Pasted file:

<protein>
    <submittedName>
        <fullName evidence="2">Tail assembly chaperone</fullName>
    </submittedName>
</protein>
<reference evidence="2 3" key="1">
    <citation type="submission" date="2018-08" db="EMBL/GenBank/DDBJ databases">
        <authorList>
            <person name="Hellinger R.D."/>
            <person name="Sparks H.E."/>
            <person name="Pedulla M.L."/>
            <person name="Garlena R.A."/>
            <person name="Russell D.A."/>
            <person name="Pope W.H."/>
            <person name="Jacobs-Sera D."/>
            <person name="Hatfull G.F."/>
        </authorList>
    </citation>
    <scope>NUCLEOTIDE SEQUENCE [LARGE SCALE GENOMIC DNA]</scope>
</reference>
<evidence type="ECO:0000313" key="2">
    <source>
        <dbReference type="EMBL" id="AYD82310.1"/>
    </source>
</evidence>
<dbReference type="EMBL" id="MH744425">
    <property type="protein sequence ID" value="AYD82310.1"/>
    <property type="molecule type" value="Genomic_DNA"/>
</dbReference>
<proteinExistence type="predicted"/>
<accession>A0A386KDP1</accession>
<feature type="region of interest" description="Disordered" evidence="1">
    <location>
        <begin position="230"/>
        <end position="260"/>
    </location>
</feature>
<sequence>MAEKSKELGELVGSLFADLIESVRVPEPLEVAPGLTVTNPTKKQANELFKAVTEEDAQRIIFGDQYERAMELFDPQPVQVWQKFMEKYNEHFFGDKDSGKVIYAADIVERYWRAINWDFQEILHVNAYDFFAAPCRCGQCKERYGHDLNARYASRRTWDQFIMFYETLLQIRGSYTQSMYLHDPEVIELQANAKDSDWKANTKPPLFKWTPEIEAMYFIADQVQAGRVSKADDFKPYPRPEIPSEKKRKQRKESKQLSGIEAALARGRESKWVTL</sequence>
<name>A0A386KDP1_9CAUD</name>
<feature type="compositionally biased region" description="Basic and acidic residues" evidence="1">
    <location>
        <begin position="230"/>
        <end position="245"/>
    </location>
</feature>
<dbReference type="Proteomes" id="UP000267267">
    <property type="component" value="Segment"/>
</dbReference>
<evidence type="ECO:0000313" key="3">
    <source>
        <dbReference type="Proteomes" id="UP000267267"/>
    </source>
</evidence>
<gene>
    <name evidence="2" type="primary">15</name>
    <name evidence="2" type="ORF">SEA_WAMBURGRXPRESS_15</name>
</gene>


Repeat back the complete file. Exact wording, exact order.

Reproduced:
<protein>
    <submittedName>
        <fullName evidence="2">Tail assembly chaperone</fullName>
    </submittedName>
</protein>
<reference evidence="2 3" key="1">
    <citation type="submission" date="2018-08" db="EMBL/GenBank/DDBJ databases">
        <authorList>
            <person name="Hellinger R.D."/>
            <person name="Sparks H.E."/>
            <person name="Pedulla M.L."/>
            <person name="Garlena R.A."/>
            <person name="Russell D.A."/>
            <person name="Pope W.H."/>
            <person name="Jacobs-Sera D."/>
            <person name="Hatfull G.F."/>
        </authorList>
    </citation>
    <scope>NUCLEOTIDE SEQUENCE [LARGE SCALE GENOMIC DNA]</scope>
</reference>
<evidence type="ECO:0000313" key="2">
    <source>
        <dbReference type="EMBL" id="AYD82310.1"/>
    </source>
</evidence>
<dbReference type="EMBL" id="MH744425">
    <property type="protein sequence ID" value="AYD82310.1"/>
    <property type="molecule type" value="Genomic_DNA"/>
</dbReference>
<proteinExistence type="predicted"/>
<accession>A0A386KDP1</accession>
<feature type="region of interest" description="Disordered" evidence="1">
    <location>
        <begin position="230"/>
        <end position="260"/>
    </location>
</feature>
<sequence>MAEKSKELGELVGSLFADLIESVRVPEPLEVAPGLTVTNPTKKQANELFKAVTEEDAQRIIFGDQYERAMELFDPQPVQVWQKFMEKYNEHFFGDKDSGKVIYAADIVERYWRAINWDFQEILHVNAYDFFAAPCRCGQCKERYGHDLNARYASRRTWDQFIMFYETLLQIRGSYTQSMYLHDPEVIELQANAKDSDWKANTKPPLFKWTPEIEAMYFIADQVQAGRVSKADDFKPYPRPEIPSEKKRKQRKESKQLSGIEAALARGRESKWVTL</sequence>
<name>A0A386KDP1_9CAUD</name>
<feature type="compositionally biased region" description="Basic and acidic residues" evidence="1">
    <location>
        <begin position="230"/>
        <end position="245"/>
    </location>
</feature>
<dbReference type="Proteomes" id="UP000267267">
    <property type="component" value="Segment"/>
</dbReference>
<evidence type="ECO:0000313" key="3">
    <source>
        <dbReference type="Proteomes" id="UP000267267"/>
    </source>
</evidence>
<gene>
    <name evidence="2" type="primary">15</name>
    <name evidence="2" type="ORF">SEA_WAMBURGRXPRESS_15</name>
</gene>